Friday, July 12, 2013

Collaboration Tools (and a little bit more) Part 3: One Note

I have talked about One Note in the past, but I feel despite the number of times I mention it, I come up with even more rationale for it's brilliance.  I love this program.  I love it's simplicity.  I love how many things it can do, so I am adding it as one of my collaboration tools for the classroom.

Why?  It does more than collaborate but, if you are using the live, online version, the opportunity to work with others is an awesome tool.  I have used it a lot in my classes and I have shared it with some of my colleagues and some of them have started using it in class.

I was in a training session about one note and the presenter was telling us about her daughter, a pharmacy student in college.  She uses One Note for all of her notes and classes.  She inserts audio of the lecture and takes notes as well.  COOL!  The software on the computer allows for tablet note taking and doodling. You can insert math notes and questions and complete the problems directly on the program.

The online version, mind you allows for a lot less in the insert, add, edit component.  You have to download the program and open it on the computer to add all the bells and whistles, but, as a teacher, there are a lot of great ideas that can be done with the online tool that makes students working together work.

With the online tool, you can track changes and edits.  You can see who did what at all times. You, as the teacher can create the actual notebooks for the groups, invite them and then monitor them as the kids work.  It's a great way to get kids to work together to accomplish a great outcome.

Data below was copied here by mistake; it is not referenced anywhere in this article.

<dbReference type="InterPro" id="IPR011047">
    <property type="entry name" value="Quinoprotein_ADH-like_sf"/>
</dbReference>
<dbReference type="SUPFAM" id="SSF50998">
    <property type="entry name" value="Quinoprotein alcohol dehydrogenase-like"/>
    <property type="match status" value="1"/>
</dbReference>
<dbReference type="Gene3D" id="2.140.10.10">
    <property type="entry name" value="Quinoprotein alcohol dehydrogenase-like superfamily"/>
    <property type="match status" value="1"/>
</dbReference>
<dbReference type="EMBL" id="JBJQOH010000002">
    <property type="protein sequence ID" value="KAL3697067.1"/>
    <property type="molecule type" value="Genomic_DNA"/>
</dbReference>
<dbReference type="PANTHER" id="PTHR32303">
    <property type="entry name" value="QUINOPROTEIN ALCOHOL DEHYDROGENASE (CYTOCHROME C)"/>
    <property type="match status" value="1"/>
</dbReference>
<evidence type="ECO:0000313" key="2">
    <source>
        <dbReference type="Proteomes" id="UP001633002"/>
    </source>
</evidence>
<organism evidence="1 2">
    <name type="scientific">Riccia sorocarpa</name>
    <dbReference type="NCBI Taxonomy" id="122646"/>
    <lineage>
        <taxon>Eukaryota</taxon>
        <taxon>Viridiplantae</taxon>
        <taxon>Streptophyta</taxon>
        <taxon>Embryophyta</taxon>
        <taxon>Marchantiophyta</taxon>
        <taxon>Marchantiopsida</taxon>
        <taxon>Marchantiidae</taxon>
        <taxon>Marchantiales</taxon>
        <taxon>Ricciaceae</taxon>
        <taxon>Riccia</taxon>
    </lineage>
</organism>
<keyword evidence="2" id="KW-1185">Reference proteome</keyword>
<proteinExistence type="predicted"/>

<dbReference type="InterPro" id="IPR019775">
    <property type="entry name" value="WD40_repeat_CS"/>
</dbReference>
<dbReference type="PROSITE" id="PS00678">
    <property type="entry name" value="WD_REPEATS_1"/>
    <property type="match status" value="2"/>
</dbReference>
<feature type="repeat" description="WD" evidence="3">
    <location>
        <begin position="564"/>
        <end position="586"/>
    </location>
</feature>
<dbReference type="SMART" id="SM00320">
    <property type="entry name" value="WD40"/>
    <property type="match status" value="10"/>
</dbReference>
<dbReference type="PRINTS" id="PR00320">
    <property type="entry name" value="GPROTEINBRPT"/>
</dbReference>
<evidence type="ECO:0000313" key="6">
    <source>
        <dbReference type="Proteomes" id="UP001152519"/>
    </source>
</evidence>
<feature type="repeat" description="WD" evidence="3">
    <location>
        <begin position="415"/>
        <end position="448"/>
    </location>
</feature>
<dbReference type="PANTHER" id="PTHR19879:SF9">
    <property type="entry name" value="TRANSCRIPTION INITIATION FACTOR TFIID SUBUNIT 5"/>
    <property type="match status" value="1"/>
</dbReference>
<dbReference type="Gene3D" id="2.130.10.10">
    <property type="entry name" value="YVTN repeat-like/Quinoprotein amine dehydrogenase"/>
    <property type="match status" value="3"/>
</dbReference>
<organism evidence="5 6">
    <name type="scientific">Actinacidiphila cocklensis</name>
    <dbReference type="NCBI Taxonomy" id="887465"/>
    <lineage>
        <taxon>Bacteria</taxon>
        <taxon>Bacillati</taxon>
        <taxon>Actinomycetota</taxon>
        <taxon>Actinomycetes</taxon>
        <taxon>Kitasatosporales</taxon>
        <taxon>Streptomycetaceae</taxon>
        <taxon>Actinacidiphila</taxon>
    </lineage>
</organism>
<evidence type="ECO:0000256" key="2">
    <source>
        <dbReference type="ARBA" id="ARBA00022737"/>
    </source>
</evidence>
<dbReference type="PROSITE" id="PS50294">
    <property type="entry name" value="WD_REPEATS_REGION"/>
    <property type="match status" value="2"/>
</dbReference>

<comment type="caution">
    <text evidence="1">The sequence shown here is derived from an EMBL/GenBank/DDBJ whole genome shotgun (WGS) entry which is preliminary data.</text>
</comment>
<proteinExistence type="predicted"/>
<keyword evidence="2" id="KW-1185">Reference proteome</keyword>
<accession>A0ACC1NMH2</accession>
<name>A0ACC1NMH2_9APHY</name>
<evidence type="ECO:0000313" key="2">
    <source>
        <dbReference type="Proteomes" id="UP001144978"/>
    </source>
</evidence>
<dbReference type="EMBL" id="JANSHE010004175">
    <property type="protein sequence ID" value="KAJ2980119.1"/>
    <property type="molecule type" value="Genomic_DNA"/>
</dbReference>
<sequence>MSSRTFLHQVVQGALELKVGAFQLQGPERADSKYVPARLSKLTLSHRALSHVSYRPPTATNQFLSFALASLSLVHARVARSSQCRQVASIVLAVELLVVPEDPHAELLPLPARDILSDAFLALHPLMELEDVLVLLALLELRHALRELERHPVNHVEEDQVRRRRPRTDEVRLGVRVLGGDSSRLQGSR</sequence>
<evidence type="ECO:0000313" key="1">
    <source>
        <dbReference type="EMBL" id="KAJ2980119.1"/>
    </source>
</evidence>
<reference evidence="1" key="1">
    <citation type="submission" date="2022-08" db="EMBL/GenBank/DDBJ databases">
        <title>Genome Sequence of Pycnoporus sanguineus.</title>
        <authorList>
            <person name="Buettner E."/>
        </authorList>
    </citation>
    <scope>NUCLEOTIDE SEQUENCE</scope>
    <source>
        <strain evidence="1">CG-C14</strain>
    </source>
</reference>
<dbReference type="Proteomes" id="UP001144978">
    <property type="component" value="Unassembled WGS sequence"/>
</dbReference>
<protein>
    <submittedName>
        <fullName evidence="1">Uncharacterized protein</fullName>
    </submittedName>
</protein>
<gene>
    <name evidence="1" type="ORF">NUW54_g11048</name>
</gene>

Do you teach History and have a student who is special needs?  Allow them to record the notes on their device or, you upload the notes to the notebook and then have a student who takes good notes edit it on the online platform.

What about Science?  Create an experiment notebook.  Have questions and logs students need to complete about the dissection they are doing or the experiment they are completing.

Foreign Language?  Flip that class...  embed videos or links to them and include the vocabulary.  Make your own text.  Why rely on the book the companies want us to buy for $60 each when you can make each tab a chapter and build your own tools.

Math Teachers:  Create a chapter by chapter notebook and include links to videos, activities and problems.  The students can work together or alone to master the techniques.

The list goes on and on....  Look at one note, it is a challenge to come across as you have to access the Skydrive via Microsoft, but once you are in... you are in.

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